Although it’s not yet available on the Army Court’s website, our friends at CAAFlog confirmed what we suspected when we saw the Ali opinion late last week–ACCA has decided US v. Behenna. That’s the case of the lieutenant who killed a naked, suspected terrorist in Iraq and was court-martialed for the death. In affirming the findings and sentenced, the panel found no errors in the military judge’s denial of the trial defense counsel’s various motions, including a motion for a mistrial.
The service court found no Brady violation and no issue under RCM 701 or Art. 46, UCMJ, as the defense knew at some point relatively close in time to the formation of the potentially exculpatory evidence that the government’s expert witness (Dr. Herbert MacDonell) in forensic science (particularly crime scene reconstruction and blood spatter analysis) had potentially favorable information for the defense. This evidence consisted of Dr. MacDonell’s forensic opinion that would have bolstered Behenna’s self-defense argument.
Given MacDonell’s curious statement to defense counsel concerning his ability to have been a good witness for the defense, the court noted the defense knew or should have known of the likelihood that the government expert possessed potentially helpful information, yet the defense chose not to pursue the issue until after the defense rested its case. The court also found no problem with the trial counsel’s disclosure of MacDonell’s opinion as soon as trial counsel knew of the opinion.
Turning to the issue of the military judge’s denial of the trial defense counsel’s mistrial motion, the panel referenced RCM 915’s admonishment that mistrial motions are to be granted sparingly, and appellate courts will only overturn such determinations upon a showing of a clear abuse of discretion. Finding none, the court moved on to the military judge’s denial of the defense motion for a new trial. Similarly to RCM 915, RCM 1210 strictly limits the availability of a new trial. One must show newly discovered evidence or fraud on the court, neither of which the trial judge found, and the panel reasoned the judge did not abuse his discretion in denying the new trial motion.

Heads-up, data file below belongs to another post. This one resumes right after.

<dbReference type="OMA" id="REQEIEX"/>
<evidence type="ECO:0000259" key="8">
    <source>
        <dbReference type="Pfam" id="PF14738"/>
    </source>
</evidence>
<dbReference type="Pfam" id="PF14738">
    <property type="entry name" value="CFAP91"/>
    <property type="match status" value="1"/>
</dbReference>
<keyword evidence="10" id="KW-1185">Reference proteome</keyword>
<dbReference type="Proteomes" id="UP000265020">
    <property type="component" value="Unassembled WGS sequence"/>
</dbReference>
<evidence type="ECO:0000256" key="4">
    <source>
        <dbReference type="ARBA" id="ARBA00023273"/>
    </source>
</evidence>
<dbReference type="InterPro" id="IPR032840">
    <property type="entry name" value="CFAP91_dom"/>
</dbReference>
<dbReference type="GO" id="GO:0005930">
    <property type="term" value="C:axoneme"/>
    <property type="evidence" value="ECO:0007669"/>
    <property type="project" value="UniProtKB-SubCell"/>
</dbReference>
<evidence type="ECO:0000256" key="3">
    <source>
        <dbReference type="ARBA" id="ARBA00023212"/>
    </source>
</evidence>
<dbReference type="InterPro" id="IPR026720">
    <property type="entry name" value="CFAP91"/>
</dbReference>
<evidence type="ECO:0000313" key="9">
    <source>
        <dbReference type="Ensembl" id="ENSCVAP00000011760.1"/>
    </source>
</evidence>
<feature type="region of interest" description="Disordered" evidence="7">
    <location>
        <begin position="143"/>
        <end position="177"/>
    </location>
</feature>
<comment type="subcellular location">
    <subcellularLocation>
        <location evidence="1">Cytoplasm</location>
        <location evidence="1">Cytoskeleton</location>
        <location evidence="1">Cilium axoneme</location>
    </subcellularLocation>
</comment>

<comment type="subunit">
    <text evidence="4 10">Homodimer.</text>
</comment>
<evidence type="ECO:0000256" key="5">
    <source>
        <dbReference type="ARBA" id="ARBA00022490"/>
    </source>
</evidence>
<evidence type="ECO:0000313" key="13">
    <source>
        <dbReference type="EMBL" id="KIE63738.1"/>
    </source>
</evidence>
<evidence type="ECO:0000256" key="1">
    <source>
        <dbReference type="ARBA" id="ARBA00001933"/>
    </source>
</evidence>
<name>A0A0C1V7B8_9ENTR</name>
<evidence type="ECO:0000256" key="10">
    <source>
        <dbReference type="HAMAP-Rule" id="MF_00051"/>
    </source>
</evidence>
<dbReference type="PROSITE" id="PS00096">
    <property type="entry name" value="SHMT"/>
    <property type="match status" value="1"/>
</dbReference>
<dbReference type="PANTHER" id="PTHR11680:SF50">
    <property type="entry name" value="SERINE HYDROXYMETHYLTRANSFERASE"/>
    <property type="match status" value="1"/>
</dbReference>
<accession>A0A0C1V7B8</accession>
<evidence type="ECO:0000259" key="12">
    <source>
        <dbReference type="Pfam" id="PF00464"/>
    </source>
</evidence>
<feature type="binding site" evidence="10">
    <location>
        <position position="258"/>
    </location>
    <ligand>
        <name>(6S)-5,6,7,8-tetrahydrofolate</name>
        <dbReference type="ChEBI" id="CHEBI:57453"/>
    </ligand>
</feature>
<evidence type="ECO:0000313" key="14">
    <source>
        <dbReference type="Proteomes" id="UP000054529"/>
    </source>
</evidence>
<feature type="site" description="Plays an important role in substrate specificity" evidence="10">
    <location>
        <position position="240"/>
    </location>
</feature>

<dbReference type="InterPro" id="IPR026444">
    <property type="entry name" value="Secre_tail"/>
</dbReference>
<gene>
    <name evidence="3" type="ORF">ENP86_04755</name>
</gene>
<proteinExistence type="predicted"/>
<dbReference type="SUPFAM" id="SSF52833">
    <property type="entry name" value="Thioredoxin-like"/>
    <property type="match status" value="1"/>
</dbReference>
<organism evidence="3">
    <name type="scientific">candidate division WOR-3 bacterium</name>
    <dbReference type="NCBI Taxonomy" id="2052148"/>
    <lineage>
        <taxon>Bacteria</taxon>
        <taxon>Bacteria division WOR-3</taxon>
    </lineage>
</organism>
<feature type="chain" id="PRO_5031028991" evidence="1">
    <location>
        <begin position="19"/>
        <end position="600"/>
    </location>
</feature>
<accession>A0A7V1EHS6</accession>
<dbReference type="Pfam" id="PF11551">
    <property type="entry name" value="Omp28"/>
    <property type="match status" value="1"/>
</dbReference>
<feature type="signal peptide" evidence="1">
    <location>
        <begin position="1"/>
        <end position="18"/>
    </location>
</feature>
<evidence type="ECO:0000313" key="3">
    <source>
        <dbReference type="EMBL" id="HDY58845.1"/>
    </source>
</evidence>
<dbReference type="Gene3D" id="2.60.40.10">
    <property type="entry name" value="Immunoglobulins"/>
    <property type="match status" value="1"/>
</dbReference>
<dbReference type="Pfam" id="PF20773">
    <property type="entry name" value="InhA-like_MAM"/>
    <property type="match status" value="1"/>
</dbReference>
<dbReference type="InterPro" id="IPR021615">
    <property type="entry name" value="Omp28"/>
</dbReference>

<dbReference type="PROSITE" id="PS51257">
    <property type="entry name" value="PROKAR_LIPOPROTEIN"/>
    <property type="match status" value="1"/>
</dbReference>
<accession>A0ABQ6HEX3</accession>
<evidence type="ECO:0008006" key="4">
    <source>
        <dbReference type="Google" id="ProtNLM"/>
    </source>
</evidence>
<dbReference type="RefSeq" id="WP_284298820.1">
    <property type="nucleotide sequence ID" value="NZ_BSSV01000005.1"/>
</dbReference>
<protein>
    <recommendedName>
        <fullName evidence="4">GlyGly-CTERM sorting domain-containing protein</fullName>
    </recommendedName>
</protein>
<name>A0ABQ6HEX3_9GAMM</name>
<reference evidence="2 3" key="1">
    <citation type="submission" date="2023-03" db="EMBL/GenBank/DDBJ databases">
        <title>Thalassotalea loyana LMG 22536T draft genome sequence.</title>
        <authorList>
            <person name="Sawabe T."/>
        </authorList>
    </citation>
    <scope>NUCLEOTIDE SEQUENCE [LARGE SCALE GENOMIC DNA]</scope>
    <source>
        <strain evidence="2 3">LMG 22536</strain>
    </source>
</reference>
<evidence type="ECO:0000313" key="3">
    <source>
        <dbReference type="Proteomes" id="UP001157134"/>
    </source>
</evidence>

Ultimately, ACCA held that, even had Dr. MacDonell’s opinion testimony been before the members during findings, it would not have changed the outcome of the court-martial, particularly given the fact that the defense had 2 of its own expert witnesses testify along the same lines as MacDonell would have.
Next, the court turned to the matter of the judge’s instructions on self-defense. The defense took issue with the military judge’s instructions on one’s ability to lose and regain the right to self-defense, but the panel found no error in the instructions under RCM 920 because Behenna’s ability to withdraw from the escalating situation wasn’t a matter in issue at the court-martial.
Finally, the panel addressed whether the military judge should have sua sponte instructed the members on the LIO of voluntary manslaughter. Even with a de novo standard of review on this issue, the defense was out of luck. Finding no adequate provocation to reasonably support the rage or anger needed to mount a voluntary manslaughter defense, the court also disposed of this issue in the government’s favor.
Our coverage of the Behenna oral argument is here.